Social Problems in Nunavik

‘Life in Nunavik’ was a popular discussion topic. Many comments made by young people expressed a deep concern about social problems. “We live in a society where there are a lot of social problems. How can we get a "Nunavik government" when we can't solve our social problems…”?

This is a good point for reflection and a topic for exchanging ideas. All societies have social problems and so does Nunavik. All societies work towards solving their social problems and Nunavik is no different. It is not realistic nor possible to solve all social problems but it is possible to make large steps in that direction.

We would like your opinions. What do you think the most important social problems in Nunavik are? What do you think should be done to address or solve them? 

address a problem: direct one's attention to a problem

  • May 25, 2005
  • Webmaster


Social problems in our region have changed over the last 100 years and we have gone through so many different obstacles that were either impose to us through necessary change (or otherwise), have had no idea what the consequences they could bring to our society in Nunavik in some cases such as alcohol & drugs, other new issues to deal with which has forced us to either adapt to or to struggle to improve or outright go against. We've had enough imposed on us and one of the courses we should take is to make sure that as a people to take control of some drastic changes that are just ahead. Whether we lack support in resources in any area we should also not forget that we have some unique ways of adapting to painful changes. Isn't that what we've going through that hundred years? We've survived the ironfist of change and we will stand up and continue to grow and contribute to the next generations future.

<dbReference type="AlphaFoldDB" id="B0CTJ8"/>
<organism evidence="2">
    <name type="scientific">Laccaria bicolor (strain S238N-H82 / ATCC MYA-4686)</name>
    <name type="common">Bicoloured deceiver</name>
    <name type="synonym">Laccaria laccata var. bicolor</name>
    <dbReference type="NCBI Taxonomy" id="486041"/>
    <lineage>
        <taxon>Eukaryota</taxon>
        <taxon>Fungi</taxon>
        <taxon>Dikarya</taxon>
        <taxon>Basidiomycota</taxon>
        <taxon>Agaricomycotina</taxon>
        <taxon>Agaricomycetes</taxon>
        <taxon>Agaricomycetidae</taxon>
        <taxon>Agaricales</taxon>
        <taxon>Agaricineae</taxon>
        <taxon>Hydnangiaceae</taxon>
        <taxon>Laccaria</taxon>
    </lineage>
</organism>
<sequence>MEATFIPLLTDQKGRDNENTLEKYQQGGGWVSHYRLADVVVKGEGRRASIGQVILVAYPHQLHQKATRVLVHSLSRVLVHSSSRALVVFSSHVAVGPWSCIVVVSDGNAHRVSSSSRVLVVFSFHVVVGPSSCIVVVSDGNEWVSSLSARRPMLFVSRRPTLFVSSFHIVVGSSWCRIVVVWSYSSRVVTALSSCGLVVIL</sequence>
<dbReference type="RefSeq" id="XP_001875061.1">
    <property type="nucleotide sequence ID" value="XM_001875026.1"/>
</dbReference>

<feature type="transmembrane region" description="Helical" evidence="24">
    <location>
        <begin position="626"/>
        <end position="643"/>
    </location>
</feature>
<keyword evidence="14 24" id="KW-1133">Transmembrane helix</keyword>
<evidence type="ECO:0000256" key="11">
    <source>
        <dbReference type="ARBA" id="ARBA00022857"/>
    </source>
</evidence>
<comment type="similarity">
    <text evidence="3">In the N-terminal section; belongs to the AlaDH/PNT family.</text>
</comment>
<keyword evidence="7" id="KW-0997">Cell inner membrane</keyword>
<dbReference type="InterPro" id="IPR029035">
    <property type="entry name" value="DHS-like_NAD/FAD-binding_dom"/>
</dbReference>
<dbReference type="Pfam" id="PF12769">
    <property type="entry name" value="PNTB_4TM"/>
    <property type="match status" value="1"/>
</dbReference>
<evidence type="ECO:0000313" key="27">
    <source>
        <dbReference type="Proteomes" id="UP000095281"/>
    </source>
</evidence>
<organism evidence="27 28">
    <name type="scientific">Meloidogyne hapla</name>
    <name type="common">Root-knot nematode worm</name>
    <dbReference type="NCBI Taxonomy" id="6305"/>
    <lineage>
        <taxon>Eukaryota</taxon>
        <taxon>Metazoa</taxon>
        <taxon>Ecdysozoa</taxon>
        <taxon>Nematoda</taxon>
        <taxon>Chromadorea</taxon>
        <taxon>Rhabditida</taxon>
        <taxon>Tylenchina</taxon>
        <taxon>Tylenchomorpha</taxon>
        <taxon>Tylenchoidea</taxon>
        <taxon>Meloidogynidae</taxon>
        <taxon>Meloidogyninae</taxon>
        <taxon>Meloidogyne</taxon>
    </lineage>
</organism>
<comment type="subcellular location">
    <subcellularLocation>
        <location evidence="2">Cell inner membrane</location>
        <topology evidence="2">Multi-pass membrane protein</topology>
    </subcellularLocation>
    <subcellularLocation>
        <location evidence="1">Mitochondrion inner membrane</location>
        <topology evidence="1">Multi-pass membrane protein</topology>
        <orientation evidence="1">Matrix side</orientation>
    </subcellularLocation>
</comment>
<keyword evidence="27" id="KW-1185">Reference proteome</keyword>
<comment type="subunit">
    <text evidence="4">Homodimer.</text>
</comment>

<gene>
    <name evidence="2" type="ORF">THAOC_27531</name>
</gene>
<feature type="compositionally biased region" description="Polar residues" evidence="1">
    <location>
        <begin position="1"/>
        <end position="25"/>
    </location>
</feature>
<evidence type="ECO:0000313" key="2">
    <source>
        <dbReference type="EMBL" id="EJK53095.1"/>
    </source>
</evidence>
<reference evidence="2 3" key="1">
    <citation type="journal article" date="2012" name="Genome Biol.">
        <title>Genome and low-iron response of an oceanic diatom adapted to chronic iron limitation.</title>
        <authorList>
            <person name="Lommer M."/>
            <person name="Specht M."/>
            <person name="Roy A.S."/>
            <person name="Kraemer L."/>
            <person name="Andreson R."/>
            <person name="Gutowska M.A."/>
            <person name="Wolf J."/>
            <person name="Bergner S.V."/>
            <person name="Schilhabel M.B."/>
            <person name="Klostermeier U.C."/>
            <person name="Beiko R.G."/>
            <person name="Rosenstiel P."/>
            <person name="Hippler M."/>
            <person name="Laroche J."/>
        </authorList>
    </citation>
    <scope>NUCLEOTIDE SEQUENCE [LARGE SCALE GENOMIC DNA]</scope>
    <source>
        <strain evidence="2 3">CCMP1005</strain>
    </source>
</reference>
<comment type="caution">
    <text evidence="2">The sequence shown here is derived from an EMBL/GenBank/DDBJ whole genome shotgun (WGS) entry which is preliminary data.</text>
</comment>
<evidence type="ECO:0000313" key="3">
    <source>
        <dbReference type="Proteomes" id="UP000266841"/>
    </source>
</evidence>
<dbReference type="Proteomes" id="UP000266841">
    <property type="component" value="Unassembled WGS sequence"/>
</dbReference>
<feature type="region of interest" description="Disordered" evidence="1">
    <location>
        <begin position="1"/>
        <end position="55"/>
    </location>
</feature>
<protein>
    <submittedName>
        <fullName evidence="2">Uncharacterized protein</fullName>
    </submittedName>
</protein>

• October 25, 2005
  • Bobby Patsauq

Nunavik has its share of social problems. Alcohol and drugs are symptoms of these problems.
All of the communities in Nunavik continue to search for ongoing solutions, each one doing what it can.
All of the organizations are doing their share (ie: Symposium 2005- Leading the way for our Children).
The Church leaders are working together with the Municipal governments to be awake to what is coming into the communities, good and bad and pray about them.
Nunavik has its "unique" Junior Canadian Rangers working with kids 12 to 18 years old.
Social services hold workshops on suicide prevention. We must focus on the positive prorgess we are making however small it may seem.
We have the Co-op movement as a concrete example of taking control of our future. This movement literally came out of the ground and today it is doing well over $100 million dollars annually in business with all Inuit at its helm.
We have our KRG, we have our KSB, we have our NRBHSS, we have our Makivik, we have our Avataq and many others, but... best of all we have each other to stand together and continue to grow and contribute to our future generations, there is HOPE!


  • November 7, 2005
  • Harry Tulugak

Give youth a vision for Nunavik, hope, it's the youth of today that will build the future Nunavik. Keep the circle strong!!! (translated from a comment in the French section of the website)

  • January 17, 2007
  • Christian PINAULT

Youth are the answer as mentioned by the previous commenter. We have to give them hope, but above all a future, with jobs, projects that involve them in the society with a high birth rate that is the envy of many peoples of the world, find jobs for the youth, infrastructure construction projects, roads, dwellings, mineral transformation, environmentally friendly hydro-electric projects, tourist infrastructure projects and computer networks, etc. , etc. , everything needs to be done in Nunavik.

A Québecois poet once said... “The best way to kill someone is to pay him to do nothing.” (Félix Leclerc)

It’s necessary to rid the Nunavik population of social assistance and create jobs, that’s the key to success a little bit like the “quiet revolution” during the 60’s in the south of Québec.

I have confidence in the Inuit people. (translated from a comment in the French section of the website)

  • June 27, 2007
  • Benoit Martin

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